Macau is just a hop, skip and a jump away from Hong Kong, and for the longest time was just a gambling haven for the Chinese who couldn’t legally do it in their own country. However, this former Portuguese colony is more than the "Las Vegas of the East." Macau has an interesting history as a trading port and was the last remaining European colony in Asia - just reverted back to China in 1999. Visitors can explore Macau's other districts, Taipa, Cotai and Coloane which are more fruitful than the confining casino walls.
Macau has become more globally known recently thanks to the opening of large international casinos, such as the Wynn and Venetian. These new facilities have brought world class entertainment and restaurants to Macau, which has had added a touch of class to a formerly seedy country, primarily attracting Chinese gamblers. The upgraded international appeal has given Macau a new lease on life as a fun and interesting vacation destination.
The most iconic landmark of Macau is the remaining façade of St Paul’s Cathedral, which dates back to 1062, completely destroyed in 1835 by fire. There are other remnants of Macau’s colonial legacy, such as Luis de Camoes Park and Lilau Square. In fact, the whole historic center has been designated a UNESCO World Heritage site, due to the abundance of well-preserved colonial and Chinese buildings.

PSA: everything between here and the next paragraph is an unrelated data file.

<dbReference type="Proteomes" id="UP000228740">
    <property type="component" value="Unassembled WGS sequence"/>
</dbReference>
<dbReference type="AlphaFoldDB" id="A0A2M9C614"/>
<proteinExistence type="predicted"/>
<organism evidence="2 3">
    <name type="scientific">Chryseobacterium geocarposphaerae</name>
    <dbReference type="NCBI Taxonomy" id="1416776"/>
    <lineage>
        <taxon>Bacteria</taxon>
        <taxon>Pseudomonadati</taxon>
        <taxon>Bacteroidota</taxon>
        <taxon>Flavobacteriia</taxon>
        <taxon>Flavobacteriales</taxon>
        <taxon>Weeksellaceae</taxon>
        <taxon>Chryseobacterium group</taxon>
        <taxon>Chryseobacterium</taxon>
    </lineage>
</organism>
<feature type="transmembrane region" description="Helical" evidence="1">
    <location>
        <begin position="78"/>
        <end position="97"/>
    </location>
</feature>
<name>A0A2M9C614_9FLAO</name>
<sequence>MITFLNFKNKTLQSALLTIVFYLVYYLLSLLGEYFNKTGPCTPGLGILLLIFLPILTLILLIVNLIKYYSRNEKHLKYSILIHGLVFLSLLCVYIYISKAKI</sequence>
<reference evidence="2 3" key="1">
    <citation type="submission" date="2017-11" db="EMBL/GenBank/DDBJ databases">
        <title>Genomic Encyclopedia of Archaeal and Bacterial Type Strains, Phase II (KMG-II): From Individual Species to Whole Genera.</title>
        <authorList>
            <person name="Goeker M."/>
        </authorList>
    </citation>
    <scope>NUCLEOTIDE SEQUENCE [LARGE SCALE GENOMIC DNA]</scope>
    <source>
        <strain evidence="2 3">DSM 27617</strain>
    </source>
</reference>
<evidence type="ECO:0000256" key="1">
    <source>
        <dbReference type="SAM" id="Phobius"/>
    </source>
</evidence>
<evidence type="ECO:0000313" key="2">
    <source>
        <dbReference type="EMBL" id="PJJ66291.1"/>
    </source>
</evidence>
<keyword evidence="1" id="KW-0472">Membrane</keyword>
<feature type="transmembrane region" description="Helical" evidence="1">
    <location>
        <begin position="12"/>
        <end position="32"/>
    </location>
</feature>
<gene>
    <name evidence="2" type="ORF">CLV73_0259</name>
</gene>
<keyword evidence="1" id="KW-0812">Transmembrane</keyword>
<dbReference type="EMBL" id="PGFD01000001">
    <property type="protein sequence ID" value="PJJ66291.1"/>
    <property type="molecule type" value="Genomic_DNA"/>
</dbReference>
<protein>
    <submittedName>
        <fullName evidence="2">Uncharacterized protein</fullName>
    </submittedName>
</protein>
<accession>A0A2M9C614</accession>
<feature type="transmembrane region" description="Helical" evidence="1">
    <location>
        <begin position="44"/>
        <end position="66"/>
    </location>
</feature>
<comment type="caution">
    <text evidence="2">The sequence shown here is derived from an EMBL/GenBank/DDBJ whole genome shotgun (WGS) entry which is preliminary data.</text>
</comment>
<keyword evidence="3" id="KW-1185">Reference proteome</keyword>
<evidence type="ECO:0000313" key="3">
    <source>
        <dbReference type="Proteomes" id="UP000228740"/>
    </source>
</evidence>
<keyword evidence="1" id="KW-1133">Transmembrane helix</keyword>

Most people visiting Macau from Hong Kong come for day trips and do not stay overnight. There are plenty of hotel rooms at the 33 casinos, but they do fill up during peak travel seasons, such as Chinese New Year and Labor Day. Tickets to famous shows are actually harder to obtain than their Las Vegas counterpart, so if there is something you are dying to see, book well in advance.
Macau International Airport is the main air link into Macau, but primarily services Asian destinations. Most international travelers will have to fly into Hong Kong and then either take a ferry or bus to Macau. Travel within Macau is easy and cheap, either by taxi or by using the extensive public bus system.
No visit would be complete without a little gambling and most casinos are open 24/7 and offer universal games, as well as Chinese games. But stick to a set budget so as not to get caught in the odds!
- Try your luck at the one of the many casinos
- Watch the colorful dragon boat races on Nam Van Lake
- Soak up Macau’s Portuguese legacy and try some Macanese cooking
- Enjoy breathtaking views from the Macau Tower
- Take in one of the fabulous shows at the Wynn or Venetian
- Explore the historic center of Macau
- Visit Hong Kong, which is only a short ferry ride away
- For the ultimate thrill, bungee jump off the Macau Tower